Who Should I Invite to the Funeral?

Elderly couple smiling in a garden.

The passing of a loved one is an emotionally overwhelming experience. Thinking about planning a funeral, and who to call, and how many people to order catering for only complicates an already difficult time. How do you figure out who should be at your loved one’s memorial service, and how do you go about inviting them? There are several things to consider when deciding the guest list for a loved one’s services.

Are you planning a public or private funeral?

A public funeral or memorial service is one in which a public announcement is made, such as an obituary or open invitation, welcoming anyone who knew the deceased to come. The opposite of that, a private service is one in which the family of the deceased invites certain people, and a personal invitation is required to attend. If you choose to hold a public funeral, you don’t need to worry about who to invite. Whoever wants to and can attend will do so.

The pros and cons of a public service

Hosting an open funeral service has both its benefits and drawbacks. One benefit is seeing all the friends and family who cared about your loved one come together to honor their life and share their stories. Another is that a public funeral allows people to come that you may not know who had a connection to your loved one, such as old college friends, co-workers, extended family, etc.

Public funerals can come with challenges, however. A large service that can hold a lot of people requires a venue or church big enough for everyone, as well as catering that can feed many mouths, both of which can be more expensive than if you were hosting a smaller ceremony. A public funeral also means anyone may feel welcome to come, including estranged family members, ex-spouses, or someone you have ill feelings toward, for example. It is in our many years of experience, however, that people who come to the funeral rarely have an ulterior motive. Most everyone wants to pay their respects to someone who had an impact on their lives.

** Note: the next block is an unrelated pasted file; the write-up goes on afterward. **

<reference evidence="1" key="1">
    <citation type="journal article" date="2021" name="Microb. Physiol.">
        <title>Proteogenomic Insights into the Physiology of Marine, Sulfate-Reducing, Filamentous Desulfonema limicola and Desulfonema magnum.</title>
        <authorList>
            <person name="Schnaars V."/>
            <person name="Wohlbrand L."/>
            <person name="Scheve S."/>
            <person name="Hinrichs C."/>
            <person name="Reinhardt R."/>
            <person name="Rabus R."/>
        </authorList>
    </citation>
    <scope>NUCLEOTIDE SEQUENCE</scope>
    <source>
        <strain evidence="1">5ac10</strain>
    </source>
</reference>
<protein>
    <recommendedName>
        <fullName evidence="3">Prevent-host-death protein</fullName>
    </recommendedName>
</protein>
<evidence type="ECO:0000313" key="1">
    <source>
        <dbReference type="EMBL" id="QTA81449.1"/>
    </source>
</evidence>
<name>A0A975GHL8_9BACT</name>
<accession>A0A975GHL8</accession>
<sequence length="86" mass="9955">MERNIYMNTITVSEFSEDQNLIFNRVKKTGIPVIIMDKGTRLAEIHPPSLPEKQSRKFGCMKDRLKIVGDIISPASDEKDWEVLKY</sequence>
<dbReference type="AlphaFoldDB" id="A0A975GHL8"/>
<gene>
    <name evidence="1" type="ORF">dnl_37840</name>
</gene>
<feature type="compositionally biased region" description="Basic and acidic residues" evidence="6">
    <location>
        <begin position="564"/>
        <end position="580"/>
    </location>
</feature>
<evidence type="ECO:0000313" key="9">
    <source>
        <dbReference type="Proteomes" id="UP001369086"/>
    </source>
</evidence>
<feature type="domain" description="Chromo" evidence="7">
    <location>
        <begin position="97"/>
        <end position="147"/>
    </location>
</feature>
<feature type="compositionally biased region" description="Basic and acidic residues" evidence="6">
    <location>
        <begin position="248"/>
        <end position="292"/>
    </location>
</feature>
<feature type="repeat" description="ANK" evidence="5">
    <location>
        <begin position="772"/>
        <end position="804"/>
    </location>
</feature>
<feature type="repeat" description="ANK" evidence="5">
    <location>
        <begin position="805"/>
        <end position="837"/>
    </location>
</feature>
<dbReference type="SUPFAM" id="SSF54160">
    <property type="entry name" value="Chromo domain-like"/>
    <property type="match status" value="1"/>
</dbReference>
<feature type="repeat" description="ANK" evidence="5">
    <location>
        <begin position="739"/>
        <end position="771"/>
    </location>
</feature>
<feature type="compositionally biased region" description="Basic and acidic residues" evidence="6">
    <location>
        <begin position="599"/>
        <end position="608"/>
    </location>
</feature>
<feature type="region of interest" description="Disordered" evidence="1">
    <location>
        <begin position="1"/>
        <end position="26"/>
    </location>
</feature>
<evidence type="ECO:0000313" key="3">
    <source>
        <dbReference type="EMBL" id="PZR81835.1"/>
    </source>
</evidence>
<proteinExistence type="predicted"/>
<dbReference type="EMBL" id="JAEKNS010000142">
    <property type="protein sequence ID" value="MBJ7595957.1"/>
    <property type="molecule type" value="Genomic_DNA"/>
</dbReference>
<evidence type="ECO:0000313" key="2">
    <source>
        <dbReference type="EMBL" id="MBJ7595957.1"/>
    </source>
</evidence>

The pros and cons of a private service

A private memorial service or funeral is preferable for some families. It can mean a smaller number of people to provide chairs and refreshments for, or more time to talk to everyone you would like to. However, it also means excluding people who may be grieving the loss of your loved one too, removing their opportunity to say goodbye and find closure in their loss. Gathering with friends and family in grief is an essential part of healing. A private service also means deciding who will (and will not) be invited and sending out personal invitations to those guests. For some, this can be an added burden to an already demanding time.

You can have both.

A funeral or memorial service isn’t the only opportunity for people to gather together to honor a life. They can be accompanied by wakes, rosaries, receptions, burials, scattering ceremonies, and celebrations of life. If you’d like to make the funeral public, you can have an intimate, invite-only reception as well. Or, if you’d like only the family and close friends to attend the memorial service, you can also have a wake where everyone the deceased knew can come.

What’s most important is providing an opportunity for a community to share their love and grieve together in a way that is best for the family of the deceased, and that can happen in a variety of ways. French Funerals & Cremation can walk you through all your options and help you plan the best way to say goodbye.

How to send out invitations to a funeral

There are many ways to invite people to services. For a traditional funeral, services typically are held within a few days of the death, leaving little to no time for printed invitations to be sent out, but can be a beautiful option when inviting guests to a memorial service or celebration of life. Some families opt for an electronic invitation through an online service, or a simple email that can be sent to multiple people at once. For some families, a social media post or phone call is convenient or personal.

Included in the invitation should be the full name of the deceased, the date, time and location of the service, whether the service is public or invite-only, and your contact information. Many families choose to include a picture of their loved one, an option for flower or charitable donations, and personal details about the person’s life and personality. A funeral director will take care of writing an obituary and/or creating announcements if you prefer.

Dealing with the death of someone you love isn’t supposed to be a burden you take on alone, and managing the announcements is no exception. Friends and family can help take on the tasks of letting people know a family member has died, and French Funerals & Cremations is here to handle all the details that come with planning a funeral service, including creating the obituary and announcements. Please don’t hesitate to reach out to us at 505-843-6333 or visit one of our locations in Albuquerque or Rio Rancho if you’d like to learn more about our services. We will always be there to help.

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